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'Paddling to Jerusalem' by David Aaronovitch



It is rare to find our small sport mentioned anywhere in the media, still more rare to find mention of our own canoe club. The following is an extract from a book I happened upon recently. This is an entirely non-commercial endorsement but I found David Aaronovitch's book an excellent read. - SM.

At 5 p.m. on a windy Tuesday in April I arrived by the Thames at Richmond. Situated next to a fire-gutted hotel, the canoe club was a large building on the river bank, in front of which an iron pontoon floated at the end of a wooden walkway. The house itself consisted of a large warehouse-sized room below, each wall decorated with three rows, two deep, of different canoes. There were long ones with pointy ends, short ones with snub ends, Canadian open canoes like Pocahontas paddled, doubles, singles, elegant varnished wooden ones, and scuffed ugly plastic ones. Paddles were leaned against the walls, from which were strung buoyancy aids, like orange garlic in a psychedelic delicatessen. All of it smelled sourly of river.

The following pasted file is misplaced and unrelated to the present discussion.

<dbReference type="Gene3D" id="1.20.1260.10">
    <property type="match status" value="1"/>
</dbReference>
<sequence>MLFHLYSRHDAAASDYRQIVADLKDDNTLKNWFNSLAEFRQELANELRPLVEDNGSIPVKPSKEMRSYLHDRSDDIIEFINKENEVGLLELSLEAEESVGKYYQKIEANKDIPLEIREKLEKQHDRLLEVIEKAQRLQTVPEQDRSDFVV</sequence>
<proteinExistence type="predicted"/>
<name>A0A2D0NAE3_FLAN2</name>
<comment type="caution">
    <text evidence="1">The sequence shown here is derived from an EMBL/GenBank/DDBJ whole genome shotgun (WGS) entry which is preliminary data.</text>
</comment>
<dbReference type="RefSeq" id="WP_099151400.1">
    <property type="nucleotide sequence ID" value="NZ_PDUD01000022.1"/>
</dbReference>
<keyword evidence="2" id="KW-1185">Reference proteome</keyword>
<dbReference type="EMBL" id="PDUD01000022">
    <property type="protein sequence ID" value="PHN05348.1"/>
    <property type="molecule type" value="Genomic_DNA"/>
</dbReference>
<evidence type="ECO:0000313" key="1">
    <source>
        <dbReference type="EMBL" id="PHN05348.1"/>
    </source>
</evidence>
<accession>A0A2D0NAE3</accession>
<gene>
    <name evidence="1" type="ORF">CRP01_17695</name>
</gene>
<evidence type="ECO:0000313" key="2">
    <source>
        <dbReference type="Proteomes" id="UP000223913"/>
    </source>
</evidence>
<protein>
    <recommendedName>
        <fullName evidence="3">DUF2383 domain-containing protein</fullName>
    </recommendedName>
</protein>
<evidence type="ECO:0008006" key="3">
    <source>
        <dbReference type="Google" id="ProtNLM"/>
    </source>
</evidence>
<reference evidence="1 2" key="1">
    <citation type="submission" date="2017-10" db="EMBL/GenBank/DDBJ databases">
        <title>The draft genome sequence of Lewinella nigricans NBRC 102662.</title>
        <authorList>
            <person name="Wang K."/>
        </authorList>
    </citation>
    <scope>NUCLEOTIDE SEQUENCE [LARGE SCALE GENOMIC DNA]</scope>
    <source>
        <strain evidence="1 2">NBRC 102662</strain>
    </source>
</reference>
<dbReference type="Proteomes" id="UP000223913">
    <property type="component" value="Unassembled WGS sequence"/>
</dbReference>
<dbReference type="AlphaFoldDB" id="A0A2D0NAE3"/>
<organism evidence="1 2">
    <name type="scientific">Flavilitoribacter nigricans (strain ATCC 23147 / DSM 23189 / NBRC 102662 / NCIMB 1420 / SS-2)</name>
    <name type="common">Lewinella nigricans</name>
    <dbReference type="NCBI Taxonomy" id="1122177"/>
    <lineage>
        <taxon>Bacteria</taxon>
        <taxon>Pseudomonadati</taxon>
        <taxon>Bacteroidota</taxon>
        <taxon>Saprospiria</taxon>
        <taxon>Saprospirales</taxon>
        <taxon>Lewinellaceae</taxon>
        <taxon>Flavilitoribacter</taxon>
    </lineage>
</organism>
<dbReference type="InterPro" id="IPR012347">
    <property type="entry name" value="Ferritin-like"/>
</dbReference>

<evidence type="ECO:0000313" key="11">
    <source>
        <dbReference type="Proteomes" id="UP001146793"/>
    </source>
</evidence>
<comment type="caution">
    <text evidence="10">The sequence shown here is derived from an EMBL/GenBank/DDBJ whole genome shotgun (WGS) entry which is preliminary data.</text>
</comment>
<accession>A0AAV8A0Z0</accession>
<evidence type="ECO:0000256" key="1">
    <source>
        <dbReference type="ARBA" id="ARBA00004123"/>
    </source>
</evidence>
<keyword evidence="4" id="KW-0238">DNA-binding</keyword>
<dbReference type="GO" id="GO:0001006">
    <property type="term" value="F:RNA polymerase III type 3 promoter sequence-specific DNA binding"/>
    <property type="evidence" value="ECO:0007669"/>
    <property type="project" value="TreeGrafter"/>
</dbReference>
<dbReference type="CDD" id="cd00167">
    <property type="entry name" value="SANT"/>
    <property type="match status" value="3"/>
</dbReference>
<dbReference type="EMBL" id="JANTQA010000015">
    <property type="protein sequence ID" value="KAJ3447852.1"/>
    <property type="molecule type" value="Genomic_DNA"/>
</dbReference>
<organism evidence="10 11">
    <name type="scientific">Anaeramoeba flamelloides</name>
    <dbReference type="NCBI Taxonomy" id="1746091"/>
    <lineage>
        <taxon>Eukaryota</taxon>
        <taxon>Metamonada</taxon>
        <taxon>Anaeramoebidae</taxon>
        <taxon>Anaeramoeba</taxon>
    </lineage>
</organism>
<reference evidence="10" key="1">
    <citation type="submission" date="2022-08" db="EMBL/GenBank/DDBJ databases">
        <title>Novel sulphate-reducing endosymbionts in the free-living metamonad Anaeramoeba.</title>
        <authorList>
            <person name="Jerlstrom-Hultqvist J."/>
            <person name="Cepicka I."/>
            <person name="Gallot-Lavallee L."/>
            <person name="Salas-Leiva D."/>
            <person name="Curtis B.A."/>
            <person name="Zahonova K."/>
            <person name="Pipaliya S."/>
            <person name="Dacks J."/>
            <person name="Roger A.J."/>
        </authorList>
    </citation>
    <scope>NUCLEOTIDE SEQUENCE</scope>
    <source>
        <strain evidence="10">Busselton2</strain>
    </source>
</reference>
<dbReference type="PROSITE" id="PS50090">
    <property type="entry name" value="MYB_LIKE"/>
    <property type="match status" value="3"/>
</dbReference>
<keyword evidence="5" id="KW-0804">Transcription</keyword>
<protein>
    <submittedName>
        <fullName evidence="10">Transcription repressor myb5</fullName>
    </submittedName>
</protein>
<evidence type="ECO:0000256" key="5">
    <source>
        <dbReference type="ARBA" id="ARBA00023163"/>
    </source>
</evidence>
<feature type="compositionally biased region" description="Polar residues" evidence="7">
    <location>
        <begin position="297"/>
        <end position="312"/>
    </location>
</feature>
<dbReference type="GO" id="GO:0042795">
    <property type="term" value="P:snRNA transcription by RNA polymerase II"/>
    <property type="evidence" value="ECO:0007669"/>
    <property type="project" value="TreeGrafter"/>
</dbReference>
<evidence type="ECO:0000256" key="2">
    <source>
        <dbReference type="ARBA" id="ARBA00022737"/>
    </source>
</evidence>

Down a dank corridor were the showers and changing-rooms. The men's was almost third world. Ill-lit, the floor was awash with a liquid that one hoped was water. In the shadows burly young South Africans and Frenchmen, with shoulder muscles the size of camel's humps, were slipping into and out of undergarments and waterproofs, and holding incomprehensible conversations about training regimes and kilometres covered. I felt a little intimidated.

'Are you David?' asked a high, reedy voice behind me. I had imagined that the person whom Trevor had had 'in mind' to train me would be a former SAS man, an Olympic canoeist, who himself had just returned from circumnavigating the globe in a rowing boat. But maybe it would be one of these muscle-bound South Africans. Instead, turning, I found myself peering down on the wiry frame of an elderly man, with a wispy white beard and thick glasses from the centre of whose lenses two sharp little eyes blinked. The beard parted slightly for a querulous half-smile. 'Hello,' he said, 'I'm Dick.'

Canoeists are not as chic as skiers or as vain as rollerbladers. Even so, Dick's outfit was peculiarly unprepossessing. He looked like a very ill, very dishevelled Leghorn chicken.

Landsdowne Boathouse
81-83 Petersham Road
Richmond upon Thames
Surrey TW10 6UT
United Kingdom

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